How To Calculate Base Rate?

To calculate base rates, we consider four critical factors:

  • Cost of funds
  • Operating costs
  • The minimum marginal return rate
  • CRR (cash reserve ratio) – the fraction percentage of total deposits a commercial bank safe keeps with the central bank in the form of liquid cash that they cannot use for investing or lending purposes.

Based on these factors, the base rate formula is expressed as follows:

Base Rate Percentage = Cost of Funds Incurred by Banks + Minimum Rate of Return
+ Operating cost + Cash Reserve Ratio (CRR)


Let us look at a base rate example to understand the limit better.

On 22 September 2022, The Bank of England Monetary Policy Committee increased the minimum interest rate from 1.75% to 2.25%. In addition, it will increase the HRMC interest rates for repayment and late payments.

The loan interest changes will be applicable from 3 October 2022. Commercial banks and financial institutions treat the Bank of England’s minimum interest rate as the benchmark in England.

In September 2022, The Magyar Nemzeti Bank (central bank of Hungary) raised the minimum interest rate and the overnight deposit rate by 100 points each—it increased to 11.75% and 11.25%, respectively.

In 2022, The Magyar Nemzeti Bank will be the first EU central bank to increase loan interest rates—it has hiked minimum interest rates by more than 1000 points since 2021. The Hungarian central bank took this action to counter excessive inflation—of 13.7%. It has become a concern for Hungary.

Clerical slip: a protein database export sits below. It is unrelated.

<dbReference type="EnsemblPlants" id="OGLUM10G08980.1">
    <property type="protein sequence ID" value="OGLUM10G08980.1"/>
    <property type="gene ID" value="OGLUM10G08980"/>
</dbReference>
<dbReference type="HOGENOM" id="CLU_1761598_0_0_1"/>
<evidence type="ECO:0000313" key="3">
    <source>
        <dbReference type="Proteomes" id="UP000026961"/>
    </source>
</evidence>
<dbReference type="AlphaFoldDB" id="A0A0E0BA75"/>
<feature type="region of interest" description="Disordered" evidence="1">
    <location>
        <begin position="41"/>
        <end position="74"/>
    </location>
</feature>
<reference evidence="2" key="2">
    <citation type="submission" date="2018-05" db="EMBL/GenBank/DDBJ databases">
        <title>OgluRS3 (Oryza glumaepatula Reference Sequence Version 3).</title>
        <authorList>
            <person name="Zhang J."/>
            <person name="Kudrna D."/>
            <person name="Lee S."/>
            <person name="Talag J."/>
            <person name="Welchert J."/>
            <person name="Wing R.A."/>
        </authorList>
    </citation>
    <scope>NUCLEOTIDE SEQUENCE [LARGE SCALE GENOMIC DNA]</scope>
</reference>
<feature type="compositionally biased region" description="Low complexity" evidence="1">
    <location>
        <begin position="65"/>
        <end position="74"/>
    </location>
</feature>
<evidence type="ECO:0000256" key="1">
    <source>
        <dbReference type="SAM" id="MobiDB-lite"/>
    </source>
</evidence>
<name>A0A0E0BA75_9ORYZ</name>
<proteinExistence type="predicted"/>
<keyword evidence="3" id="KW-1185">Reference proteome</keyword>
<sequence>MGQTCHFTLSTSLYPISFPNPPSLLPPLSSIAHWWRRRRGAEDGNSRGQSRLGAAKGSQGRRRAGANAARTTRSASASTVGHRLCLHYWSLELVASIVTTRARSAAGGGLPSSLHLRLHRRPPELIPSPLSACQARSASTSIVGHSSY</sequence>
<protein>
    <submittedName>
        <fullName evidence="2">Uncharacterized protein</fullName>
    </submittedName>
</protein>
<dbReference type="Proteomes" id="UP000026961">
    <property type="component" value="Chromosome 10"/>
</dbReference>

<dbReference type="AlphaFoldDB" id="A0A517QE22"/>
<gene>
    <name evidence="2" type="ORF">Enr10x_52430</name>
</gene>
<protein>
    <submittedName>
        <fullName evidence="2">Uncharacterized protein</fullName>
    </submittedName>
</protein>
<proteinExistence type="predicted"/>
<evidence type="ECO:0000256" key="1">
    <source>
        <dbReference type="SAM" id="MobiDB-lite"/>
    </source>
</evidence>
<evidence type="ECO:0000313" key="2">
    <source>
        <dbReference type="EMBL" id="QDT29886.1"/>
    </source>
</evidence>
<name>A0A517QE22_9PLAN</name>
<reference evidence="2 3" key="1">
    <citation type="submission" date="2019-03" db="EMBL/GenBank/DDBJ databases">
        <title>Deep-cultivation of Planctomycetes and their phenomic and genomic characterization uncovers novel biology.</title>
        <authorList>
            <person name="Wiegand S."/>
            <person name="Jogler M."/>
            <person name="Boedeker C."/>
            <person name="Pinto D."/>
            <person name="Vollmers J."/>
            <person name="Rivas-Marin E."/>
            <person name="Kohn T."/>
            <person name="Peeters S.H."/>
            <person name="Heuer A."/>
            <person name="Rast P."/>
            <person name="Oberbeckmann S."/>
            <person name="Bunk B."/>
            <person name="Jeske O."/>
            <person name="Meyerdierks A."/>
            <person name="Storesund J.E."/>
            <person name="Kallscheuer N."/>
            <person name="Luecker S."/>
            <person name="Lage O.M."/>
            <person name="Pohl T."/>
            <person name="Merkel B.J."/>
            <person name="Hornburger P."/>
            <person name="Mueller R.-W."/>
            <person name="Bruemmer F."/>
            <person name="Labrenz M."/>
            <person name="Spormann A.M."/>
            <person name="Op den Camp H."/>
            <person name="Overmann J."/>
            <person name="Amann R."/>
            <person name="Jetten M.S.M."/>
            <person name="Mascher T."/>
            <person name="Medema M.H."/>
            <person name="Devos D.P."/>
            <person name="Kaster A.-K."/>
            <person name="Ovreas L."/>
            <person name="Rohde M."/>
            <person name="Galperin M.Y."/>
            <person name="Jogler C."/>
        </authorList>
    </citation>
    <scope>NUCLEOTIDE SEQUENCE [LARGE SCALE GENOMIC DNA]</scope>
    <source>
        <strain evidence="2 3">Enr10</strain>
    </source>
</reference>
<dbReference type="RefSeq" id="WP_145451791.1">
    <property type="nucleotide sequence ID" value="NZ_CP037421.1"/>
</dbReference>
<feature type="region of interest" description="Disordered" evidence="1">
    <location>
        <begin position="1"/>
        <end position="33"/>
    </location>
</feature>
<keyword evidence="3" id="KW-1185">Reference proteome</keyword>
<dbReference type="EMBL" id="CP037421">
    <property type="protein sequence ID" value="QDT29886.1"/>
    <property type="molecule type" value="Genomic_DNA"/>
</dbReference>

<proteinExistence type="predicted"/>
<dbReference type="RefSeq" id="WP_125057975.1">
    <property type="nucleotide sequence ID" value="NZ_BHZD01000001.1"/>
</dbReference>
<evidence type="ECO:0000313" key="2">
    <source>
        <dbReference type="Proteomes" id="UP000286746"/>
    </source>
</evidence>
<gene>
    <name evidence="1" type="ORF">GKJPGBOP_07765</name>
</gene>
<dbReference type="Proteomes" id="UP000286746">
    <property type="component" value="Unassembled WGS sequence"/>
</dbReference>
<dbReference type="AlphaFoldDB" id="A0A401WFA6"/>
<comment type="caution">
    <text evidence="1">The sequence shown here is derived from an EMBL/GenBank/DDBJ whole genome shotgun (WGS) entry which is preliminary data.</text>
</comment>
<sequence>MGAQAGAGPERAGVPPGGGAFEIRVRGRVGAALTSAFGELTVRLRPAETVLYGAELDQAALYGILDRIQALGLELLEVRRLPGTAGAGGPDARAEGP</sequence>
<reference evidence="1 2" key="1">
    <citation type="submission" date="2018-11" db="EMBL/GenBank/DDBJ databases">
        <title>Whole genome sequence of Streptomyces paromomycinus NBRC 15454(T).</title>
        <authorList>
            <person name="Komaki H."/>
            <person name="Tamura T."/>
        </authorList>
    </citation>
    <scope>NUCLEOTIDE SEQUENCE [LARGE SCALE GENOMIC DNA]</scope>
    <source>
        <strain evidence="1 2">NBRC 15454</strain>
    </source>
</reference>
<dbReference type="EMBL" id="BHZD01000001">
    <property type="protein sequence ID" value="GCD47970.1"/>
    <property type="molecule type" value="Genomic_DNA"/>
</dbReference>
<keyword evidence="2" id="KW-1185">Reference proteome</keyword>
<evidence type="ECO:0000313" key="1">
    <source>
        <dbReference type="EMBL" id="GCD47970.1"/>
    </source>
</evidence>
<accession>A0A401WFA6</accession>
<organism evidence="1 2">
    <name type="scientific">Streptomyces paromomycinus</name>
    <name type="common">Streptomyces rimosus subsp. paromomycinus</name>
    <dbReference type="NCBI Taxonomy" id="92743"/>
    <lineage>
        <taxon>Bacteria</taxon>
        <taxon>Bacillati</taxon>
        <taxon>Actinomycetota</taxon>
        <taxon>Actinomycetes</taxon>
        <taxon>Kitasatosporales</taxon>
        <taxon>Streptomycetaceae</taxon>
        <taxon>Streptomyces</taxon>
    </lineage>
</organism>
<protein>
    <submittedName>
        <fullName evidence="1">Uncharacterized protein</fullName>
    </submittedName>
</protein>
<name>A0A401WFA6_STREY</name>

Base Rate v.s MCLR

Let us look at base rate vs MCLR comparisons to distinguish between the terms.

  • The base rate is calculated based on the average cost of funds, whereas the MCLR (Marginal Cost of Funds Based Landing Rate) is calculated based on the marginal cost of funds.
  • The former was introduced in June 201,0 and the latter in April 2016. Both terms refer to minimum interest rates—commercial banks cannot offer loans below this rate.
  • The former is altered every quarter, whereas the latter is changed every other month.
  • The former failed to achieve transparency and hence was replaced by the latter.
  • Despite policy cuts, the base rate could not reduce the cost of funds. In contrast, MCLRis an internal benchmark linked to tenors.
  • MCLR is more reliable than the base rate.

Frequently Asked Questions (FAQs)

What is the base rate of The Bank of England?

The current minimum interest rate on loans set by The Bank of England is 2.25%. Commercial banks treat this as a benchmark. The minimum interest on loans is monitored closely since it impacts the economy directly.

Who decides base rates in banking?

Every country has a central bank; the central bank regulates markets, banking, and lending. The central bank controls the minimum interest rate set by commercial banks and financial institutions. For example, The Bank of England monitors interest rates in the UK, and the Reserve Bank of India (RBI) regulates lending in India.

What is the base rate fallacy?

It refers to scenarios where individuals misjudge an event by focusing on specific information and ignoring other data. The concept explains how people arrive at certain conclusions. It is a flawed decision-making approach commonly witnessed in business, finance, law, and medical research.

This article has been a guide to what is Base Rate and its meaning. Here, we explain its calculation along with example & compare it with MCLR. You can learn more about it from the following articles –